An additive decomposition showed that the underlying seasonal patterns of PSBV have a high level of resemblance among the total, male, and rural cases (Figure 5).

Seasonal-components-of-primary-small-bowel-volvulus-among-the-total,-male,-and-rural-cases.

Figure 5: Seasonal components of primary small bowel volvulus among the total, male, and rural cases.

It shows a close resemblance of the patterns among the three groups.

Seasonal indices revealed that the number of cases admitted were above the average during July through November among the total, male, and rural cases (Table 2).

Patient group Month
Jan Feb Mar Apr May June July Aug Sep Oct Nov Dec
Total -1.30 -1.30 -2.13 -2.26 -2.01 -0.13 1.83 2.00 2.49 3.49 0.45 -1.13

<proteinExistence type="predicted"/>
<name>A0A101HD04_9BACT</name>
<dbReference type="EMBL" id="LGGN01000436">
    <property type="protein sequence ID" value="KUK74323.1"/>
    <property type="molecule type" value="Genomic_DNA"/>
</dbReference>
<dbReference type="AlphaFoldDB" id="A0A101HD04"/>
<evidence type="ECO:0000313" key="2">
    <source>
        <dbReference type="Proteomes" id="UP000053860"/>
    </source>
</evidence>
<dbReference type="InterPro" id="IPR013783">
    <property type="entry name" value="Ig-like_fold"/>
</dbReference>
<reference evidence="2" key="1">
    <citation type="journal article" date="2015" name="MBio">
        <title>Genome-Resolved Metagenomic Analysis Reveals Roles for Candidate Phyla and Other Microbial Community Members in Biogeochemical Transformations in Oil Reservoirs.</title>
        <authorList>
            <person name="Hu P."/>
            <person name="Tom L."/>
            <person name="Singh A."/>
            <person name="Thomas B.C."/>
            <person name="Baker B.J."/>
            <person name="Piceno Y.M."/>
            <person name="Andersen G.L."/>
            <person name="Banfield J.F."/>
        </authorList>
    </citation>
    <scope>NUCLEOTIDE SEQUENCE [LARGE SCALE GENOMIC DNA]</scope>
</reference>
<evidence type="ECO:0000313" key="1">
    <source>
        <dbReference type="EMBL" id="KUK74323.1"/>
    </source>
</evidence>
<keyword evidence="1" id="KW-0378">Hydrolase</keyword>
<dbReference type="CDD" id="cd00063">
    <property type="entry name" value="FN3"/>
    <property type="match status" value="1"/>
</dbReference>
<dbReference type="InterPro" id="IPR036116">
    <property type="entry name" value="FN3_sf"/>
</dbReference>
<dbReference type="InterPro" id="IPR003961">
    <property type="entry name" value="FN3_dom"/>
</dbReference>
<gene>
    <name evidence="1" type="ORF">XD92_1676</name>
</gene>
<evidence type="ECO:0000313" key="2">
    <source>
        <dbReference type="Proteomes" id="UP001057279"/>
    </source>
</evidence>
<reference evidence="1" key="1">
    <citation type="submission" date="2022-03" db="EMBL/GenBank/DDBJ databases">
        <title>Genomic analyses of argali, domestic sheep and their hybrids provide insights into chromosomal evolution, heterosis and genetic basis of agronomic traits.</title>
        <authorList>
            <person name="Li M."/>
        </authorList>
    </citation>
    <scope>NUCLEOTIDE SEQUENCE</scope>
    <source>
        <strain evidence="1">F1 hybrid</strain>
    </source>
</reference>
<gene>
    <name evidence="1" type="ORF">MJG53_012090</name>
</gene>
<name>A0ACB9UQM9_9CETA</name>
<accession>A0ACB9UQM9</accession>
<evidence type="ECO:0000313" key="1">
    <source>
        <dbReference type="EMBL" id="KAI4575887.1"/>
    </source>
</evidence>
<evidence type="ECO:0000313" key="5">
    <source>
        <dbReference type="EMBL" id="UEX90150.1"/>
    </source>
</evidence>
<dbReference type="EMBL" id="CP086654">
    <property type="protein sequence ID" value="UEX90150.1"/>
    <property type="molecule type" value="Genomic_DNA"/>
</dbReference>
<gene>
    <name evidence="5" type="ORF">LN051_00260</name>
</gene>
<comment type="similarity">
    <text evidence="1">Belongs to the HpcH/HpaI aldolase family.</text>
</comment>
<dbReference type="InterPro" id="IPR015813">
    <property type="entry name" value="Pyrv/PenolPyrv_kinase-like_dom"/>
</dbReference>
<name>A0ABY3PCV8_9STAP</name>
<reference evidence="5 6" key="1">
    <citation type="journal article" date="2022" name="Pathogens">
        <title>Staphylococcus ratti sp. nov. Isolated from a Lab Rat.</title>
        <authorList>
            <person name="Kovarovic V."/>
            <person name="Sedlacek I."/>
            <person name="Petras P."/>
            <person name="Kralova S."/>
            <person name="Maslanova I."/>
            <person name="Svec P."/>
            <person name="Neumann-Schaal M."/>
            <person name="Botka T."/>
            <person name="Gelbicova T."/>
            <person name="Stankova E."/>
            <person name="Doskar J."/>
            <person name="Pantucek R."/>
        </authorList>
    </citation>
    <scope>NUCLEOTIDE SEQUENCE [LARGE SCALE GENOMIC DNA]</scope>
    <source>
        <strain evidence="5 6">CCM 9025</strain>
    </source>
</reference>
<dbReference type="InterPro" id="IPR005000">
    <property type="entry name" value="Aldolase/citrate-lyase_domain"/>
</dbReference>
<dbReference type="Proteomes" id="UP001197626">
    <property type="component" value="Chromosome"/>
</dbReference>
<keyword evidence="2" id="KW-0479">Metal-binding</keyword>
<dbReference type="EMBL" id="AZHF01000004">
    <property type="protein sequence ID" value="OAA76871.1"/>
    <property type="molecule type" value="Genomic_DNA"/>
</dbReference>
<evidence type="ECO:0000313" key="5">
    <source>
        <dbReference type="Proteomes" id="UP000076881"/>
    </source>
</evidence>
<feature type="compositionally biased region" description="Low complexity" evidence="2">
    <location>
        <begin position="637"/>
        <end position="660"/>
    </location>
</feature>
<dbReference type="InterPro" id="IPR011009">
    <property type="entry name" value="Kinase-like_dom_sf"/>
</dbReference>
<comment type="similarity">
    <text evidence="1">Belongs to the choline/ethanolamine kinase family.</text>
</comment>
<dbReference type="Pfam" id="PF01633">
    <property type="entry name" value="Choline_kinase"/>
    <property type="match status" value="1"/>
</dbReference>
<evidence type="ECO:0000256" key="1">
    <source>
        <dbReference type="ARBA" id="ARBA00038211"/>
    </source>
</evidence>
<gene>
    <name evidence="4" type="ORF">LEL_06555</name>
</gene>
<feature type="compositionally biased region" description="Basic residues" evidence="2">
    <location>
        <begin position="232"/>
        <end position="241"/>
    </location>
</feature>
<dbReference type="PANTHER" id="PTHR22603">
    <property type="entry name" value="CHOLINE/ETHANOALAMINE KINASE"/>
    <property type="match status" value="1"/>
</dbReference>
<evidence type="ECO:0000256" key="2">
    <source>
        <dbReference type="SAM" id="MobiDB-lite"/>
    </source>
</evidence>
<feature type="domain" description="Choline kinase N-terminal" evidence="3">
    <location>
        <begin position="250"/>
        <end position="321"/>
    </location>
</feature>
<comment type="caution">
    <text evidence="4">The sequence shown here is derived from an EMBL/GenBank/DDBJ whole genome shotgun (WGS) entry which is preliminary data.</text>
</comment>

Males -1.16 -1.57 -1.74 -2.32 -1.28 -0.20 1.59 1.64 2.68 2.72 0.34 -0.70
Rural -1.31 -1.35 -1.35 -2.23 -1.40 -0.10 0.73 2.73 2.02 2.77 0.69 -1.19
Table 2: Seasonal indices based on groups for primary small bowel volvulus from January 2015 to December 2020 at FHCSH and TGCSH, North West Ethiopia

FHCSH, Felege Hiwot Comprehensive Specialized Hospital; TGCSH, Tibebe Ghion Comprehensive Specialized Hospital

Discussion

A total of 235 cases were admitted for primary small bowel volvulus from January 2015 to December 2020. These patients were predominantly males and from rural areas. Most of them were young adult farmers. These findings are consistent with results of previously published papers from areas where primary small bowel volvulus is common [10,11]. Awedew et al. reported that in a study in Northcentral Ethiopia, the majority of such cases were males and rural residents with a mean age of 41.14 years [10]. Unlike those in endemic areas, the cases reported from areas where the volvulus is not commonly encountered are elderly. A population-based study in the USA showed that the majority of small bowel volvulus cases were white females with a mean age of 66.0 years [9].